NYC Urbanism: A spectacular snapshot dip into New York City history

The photo sharing service Instagram is a tricky site if you’re a history buff. By design, it’s meant to capture the immediate moment, often drenched in a filter to make things seem nostalgic or historic. The Bowery Boys have an Instagram account if you’d like to follow us along there, although we are mostly just documenting our journeys through the city, stopping to photograph places we are researching for upcoming shows or simply locating hidden spots of historical interest.

However I’d like to draw your attention to somebody else’s account which I think you’ll enjoy. Josh Vogel, a curator at the Skyscraper Museum (you can see his work at their latest show Ten & Taller), operates an independent Instagram account called NYC Urbanism, offering up old photographs, maps and drawings of Old New York for you to ogle in place of the usual selfies and photos of food.

The images, many of them rarely seen, provide a rich and interesting portal into the past via a photo app that seems initially unsuited for such fascinating discovery. NYC Urbanism has taken a tool meant to render superficial displays of nostalgia and turned it into something legitimate.

Vogel recently helped me out on the latest episode of The First podcast, focusing on the invention of the first electric chair. (Check out the episode if you haven’t; it’s a fascinating and bizarre tale set in upstate New York.)

Below are a few of my favorite posts from his account. Head over to Instagram and follow NYC Urbanism for little daily doses of eye-popping New York history:

#MapMondays! 1930 plan to fill New York Harbor with landfill! The proposal by T. Kennard Thomson was originally published in 1911 in Popular Science and would have filled the entire east river with landfill in addition to creating new peninsulas off of Staten Island, Bayonne and Sandy Hook, totaling fifty square miles overall! With the East River gone, Thomson proposes connecting the Long Island Sound back to the harbor by digging a new channel from Flushing through #Brooklyn. Thomson revised the plan in 1930 (seen above), naming the new landfill City of New Manhattan, half of which would be in the state of New Jersey, separated by the extension of Broadway which would be a grand boulevard over railroad tracks and end in a tunnel to Staten Island – no need to keep the Staten Island Ferry around! This grand boulevard would be four miles long and three decks high, with levels for trains, automobiles and airplane landings! Tunnels would also go from Sunset Park to Bayonne, Red Hook to Jersey City and Cobble Hill to Jersey City. #MapMonday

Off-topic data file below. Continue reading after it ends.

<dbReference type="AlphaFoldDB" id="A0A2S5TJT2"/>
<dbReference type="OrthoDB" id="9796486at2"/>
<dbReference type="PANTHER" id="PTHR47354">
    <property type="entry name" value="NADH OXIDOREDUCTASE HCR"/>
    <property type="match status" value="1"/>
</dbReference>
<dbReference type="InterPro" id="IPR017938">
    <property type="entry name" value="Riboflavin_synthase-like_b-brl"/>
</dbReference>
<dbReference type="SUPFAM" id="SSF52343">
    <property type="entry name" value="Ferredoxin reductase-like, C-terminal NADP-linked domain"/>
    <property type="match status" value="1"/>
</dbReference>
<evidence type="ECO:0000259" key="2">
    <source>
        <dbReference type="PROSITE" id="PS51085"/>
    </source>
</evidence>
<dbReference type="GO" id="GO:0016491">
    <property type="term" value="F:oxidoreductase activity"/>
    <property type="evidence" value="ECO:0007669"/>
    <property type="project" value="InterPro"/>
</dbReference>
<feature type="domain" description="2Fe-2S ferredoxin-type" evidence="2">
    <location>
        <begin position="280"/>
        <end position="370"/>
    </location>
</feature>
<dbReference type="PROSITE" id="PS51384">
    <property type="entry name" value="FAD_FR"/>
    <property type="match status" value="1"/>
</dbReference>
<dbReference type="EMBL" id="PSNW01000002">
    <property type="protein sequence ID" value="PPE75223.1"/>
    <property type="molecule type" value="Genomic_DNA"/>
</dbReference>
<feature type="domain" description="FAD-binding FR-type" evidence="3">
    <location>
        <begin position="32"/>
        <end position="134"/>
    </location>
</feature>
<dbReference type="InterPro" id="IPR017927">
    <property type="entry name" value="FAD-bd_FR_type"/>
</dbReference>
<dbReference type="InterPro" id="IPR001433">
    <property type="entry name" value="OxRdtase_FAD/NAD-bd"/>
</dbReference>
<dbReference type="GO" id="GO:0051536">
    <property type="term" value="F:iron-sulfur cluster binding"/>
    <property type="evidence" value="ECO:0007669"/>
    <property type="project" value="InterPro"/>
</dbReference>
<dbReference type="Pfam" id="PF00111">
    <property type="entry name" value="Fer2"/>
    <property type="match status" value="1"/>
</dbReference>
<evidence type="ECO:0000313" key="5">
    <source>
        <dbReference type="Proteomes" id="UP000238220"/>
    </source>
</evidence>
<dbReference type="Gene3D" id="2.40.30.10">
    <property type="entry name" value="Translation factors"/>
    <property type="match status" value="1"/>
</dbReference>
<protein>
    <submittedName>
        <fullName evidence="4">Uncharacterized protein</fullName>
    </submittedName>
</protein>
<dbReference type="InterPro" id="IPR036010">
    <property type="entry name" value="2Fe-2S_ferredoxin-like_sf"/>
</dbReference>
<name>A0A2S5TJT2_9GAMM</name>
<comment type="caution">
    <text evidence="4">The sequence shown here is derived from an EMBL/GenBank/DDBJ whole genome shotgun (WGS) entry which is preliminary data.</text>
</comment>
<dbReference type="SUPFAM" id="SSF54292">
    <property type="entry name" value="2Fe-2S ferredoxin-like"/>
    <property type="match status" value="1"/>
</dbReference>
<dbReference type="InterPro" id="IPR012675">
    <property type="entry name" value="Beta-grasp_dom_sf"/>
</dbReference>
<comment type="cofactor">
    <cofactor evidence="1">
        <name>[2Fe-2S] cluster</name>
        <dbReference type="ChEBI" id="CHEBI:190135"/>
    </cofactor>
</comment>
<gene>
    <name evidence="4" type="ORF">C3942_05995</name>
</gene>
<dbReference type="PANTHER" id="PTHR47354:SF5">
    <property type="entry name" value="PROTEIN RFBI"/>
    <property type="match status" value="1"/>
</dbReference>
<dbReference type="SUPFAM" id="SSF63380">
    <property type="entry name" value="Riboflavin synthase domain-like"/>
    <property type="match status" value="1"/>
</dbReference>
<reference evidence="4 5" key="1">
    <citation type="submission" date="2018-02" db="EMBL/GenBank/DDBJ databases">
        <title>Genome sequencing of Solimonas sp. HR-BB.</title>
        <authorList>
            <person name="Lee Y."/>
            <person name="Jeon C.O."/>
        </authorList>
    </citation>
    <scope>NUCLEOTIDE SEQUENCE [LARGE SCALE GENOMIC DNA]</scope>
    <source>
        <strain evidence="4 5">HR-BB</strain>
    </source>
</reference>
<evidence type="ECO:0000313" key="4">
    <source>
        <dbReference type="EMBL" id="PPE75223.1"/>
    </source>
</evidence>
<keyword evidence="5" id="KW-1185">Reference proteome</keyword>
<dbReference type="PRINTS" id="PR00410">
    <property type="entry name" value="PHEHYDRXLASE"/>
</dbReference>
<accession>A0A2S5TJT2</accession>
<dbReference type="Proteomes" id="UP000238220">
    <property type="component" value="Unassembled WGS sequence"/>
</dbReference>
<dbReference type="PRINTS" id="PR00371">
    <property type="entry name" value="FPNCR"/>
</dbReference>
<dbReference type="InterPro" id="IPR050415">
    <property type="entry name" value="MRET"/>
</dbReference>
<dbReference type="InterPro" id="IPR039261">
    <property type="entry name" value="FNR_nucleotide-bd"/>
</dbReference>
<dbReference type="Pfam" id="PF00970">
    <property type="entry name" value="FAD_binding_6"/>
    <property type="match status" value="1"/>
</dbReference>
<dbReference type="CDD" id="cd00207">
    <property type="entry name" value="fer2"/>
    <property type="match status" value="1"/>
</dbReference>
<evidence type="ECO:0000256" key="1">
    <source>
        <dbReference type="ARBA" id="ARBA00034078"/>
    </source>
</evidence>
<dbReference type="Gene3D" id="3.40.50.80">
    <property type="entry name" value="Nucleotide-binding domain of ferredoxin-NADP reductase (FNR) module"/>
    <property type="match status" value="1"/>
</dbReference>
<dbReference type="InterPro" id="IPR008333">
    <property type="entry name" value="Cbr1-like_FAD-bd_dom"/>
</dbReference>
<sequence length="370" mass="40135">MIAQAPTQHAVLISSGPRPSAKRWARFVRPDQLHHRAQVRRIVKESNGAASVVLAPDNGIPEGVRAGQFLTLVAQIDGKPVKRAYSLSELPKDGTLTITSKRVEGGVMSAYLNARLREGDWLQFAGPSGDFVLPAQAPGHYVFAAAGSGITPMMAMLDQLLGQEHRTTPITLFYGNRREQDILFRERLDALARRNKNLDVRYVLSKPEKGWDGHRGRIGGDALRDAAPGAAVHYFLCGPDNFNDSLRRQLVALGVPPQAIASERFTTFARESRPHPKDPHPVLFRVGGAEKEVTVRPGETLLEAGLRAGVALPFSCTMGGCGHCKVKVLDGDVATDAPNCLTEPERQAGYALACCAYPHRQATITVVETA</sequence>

A photo posted by NYC URBANISM (@nycurbanism) on

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